‘That’s what Shimon did, he touched your heart’

Vice President Joe Biden remembers Shimon Peres at Adas Israel Congregation in Washington on Thursday. Photo by George Altshuler
Vice President Joe Biden remembers Shimon Peres at Adas Israel Congregation in Washington on Thursday.
Photo by George Altshuler

Vice President Joe Biden is known for saying what’s on his mind.

Sometimes, this works against him, but other times this penchant results in resounding philosophical nuggets.

Biden offered one of these Thursday at a Jewish community-sponsored memorial for Shimon Peres, and in the process paid tribute to the former Israeli prime minister and president who died on Sept. 28.

“Tip O’Neill said that all politics is local,” said Biden, referring to a longtime speaker of the U.S. House of Representatives. “Well, I’ve been saying for the past 25 years that all politics is personal, particularly international relations. It’s all personal.


“And that’s where Shimon Peres was at his best,” he continued. “That’s why he accomplished so much.”

In a wide-ranging tribute to Peres at Adas Israel Congregation in Washington, Biden praised Peres, whom he said he knew for 45 years, for the personal attributes that can drive politics at the highest levels.

“He always touched your heart,” Biden said. “That’s what Shimon did; he touched your heart.”

Biden also said that Peres was special because of his sincere desire for peace with the Arabs.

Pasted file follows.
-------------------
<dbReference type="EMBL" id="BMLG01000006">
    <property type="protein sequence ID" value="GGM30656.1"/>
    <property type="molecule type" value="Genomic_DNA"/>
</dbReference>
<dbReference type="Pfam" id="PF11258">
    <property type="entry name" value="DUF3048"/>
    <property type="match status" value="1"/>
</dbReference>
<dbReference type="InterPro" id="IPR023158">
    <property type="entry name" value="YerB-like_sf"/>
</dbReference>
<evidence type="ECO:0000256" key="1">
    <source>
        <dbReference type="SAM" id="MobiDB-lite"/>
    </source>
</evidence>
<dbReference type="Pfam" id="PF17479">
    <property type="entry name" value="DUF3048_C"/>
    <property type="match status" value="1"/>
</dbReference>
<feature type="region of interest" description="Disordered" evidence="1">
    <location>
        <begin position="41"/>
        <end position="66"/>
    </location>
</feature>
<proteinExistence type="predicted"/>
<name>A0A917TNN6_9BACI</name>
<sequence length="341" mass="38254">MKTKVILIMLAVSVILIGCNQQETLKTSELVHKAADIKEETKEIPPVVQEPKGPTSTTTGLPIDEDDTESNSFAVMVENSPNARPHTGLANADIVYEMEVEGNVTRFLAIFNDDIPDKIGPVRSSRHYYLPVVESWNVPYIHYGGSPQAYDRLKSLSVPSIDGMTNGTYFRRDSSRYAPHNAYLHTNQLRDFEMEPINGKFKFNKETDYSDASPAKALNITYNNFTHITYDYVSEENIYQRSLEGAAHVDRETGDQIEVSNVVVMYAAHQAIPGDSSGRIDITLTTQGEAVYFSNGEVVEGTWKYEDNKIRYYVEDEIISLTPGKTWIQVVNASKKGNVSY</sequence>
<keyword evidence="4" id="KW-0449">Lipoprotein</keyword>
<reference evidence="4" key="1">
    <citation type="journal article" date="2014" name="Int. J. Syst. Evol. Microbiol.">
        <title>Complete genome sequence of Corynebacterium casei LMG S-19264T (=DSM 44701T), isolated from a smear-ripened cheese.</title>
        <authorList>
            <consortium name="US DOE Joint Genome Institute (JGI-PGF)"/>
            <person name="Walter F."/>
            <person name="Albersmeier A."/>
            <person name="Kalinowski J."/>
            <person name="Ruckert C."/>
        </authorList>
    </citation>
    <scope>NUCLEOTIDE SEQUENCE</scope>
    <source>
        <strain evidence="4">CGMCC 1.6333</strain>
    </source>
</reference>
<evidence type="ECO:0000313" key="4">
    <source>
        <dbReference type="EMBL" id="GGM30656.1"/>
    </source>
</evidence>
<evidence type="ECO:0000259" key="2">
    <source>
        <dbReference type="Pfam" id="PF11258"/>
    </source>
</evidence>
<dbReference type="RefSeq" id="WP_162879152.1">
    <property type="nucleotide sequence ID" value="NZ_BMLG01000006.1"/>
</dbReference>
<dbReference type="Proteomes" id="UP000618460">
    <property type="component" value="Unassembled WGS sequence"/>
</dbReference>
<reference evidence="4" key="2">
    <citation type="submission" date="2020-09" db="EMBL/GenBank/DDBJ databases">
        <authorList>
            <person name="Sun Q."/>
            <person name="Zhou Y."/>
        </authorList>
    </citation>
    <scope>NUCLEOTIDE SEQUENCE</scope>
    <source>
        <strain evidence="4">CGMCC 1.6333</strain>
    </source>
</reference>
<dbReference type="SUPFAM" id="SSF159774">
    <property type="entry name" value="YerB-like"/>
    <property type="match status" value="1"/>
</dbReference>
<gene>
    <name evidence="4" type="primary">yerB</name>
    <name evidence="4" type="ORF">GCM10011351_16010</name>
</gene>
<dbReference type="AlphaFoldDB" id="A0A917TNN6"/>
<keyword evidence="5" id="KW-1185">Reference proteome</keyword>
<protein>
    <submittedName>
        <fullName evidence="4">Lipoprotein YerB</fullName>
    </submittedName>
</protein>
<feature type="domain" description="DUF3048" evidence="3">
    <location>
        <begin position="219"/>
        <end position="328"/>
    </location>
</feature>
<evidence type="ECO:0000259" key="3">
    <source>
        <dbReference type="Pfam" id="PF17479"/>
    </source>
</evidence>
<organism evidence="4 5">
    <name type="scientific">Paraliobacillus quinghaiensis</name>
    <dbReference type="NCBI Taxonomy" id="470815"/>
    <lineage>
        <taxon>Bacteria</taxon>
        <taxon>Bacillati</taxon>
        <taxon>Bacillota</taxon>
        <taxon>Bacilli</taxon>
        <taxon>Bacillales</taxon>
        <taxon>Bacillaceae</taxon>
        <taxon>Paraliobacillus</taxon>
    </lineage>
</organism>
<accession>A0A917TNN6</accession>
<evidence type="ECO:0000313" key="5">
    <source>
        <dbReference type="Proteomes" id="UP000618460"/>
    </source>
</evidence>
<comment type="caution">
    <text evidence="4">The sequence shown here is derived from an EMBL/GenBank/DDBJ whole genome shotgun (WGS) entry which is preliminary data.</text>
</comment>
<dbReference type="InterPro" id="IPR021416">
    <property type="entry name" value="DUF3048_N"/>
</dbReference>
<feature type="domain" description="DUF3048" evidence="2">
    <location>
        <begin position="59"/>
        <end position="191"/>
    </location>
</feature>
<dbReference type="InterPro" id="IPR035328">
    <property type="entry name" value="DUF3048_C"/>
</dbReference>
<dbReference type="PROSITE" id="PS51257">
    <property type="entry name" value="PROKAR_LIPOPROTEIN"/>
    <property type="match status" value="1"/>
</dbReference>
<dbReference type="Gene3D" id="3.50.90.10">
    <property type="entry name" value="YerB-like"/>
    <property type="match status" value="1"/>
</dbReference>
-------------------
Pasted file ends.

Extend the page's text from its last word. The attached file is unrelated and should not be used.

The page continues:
“[Peres said], I don’t want to see [the Arabs] losing again,” Biden said. “He said, I don’t want them and us. What I want us to do is win the peace. Who else would say that?”

Biden also praised Peres for being forward thinking in front of the crowd of 600 attendees.

“At a time when many could have wrapped themselves in the comforts of their accomplishments, Shimon Peres insisted that, ‘my greatest achievement in life will be tomorrow,’” the vice president said.

Former Secretary of State Madeleine Albright, who spoke before Biden, echoed this sentiment by saying that Peres’ legacy will be completed by the future.

“When that day [of peace] comes, I have no doubt that those present will express their appreciation to Shimon Peres,” she said.

One member of the audience, Gladys Temkin of Washington, said that she came to the memorial because she “wanted to hear a bit of history.”

“I took from Biden’s speech his solidarity with [Peres] as a human being, his personal connection, and his use of the term ‘possibility’ in the sense of connecting both America’s essence and Israel’s essence,” she said.

Adas Israel Senior Rabbi Gil Steinlauf said Peres’ life was reminiscent of that of Moses.

“Like Moses, Shimon was a leader in times of war and in times of peace,” he said. “He bore witness to miracles and he led us on a journey that forged us into a great nation.”

Biden called himself as a Zionist and described Peres’ connection to the United States.

“I think his ability to insist on the human capacity for good, his belief that we can shape our own destinies is why Shimon Peres always connected so deeply with the American people — Jews and non-Jews,” Biden said. “Because ultimately the relationship between Israel and the United States is not about defense systems and security assistance. It’s about our shared soul.”

Biden also praised Peres’ role as a visionary within Israel.

“Throughout his life, at every moment in the state of Israel’s history, Shimon Peres was the voice of hope,” said Biden. “He was the conscience and the soul of Israel.”

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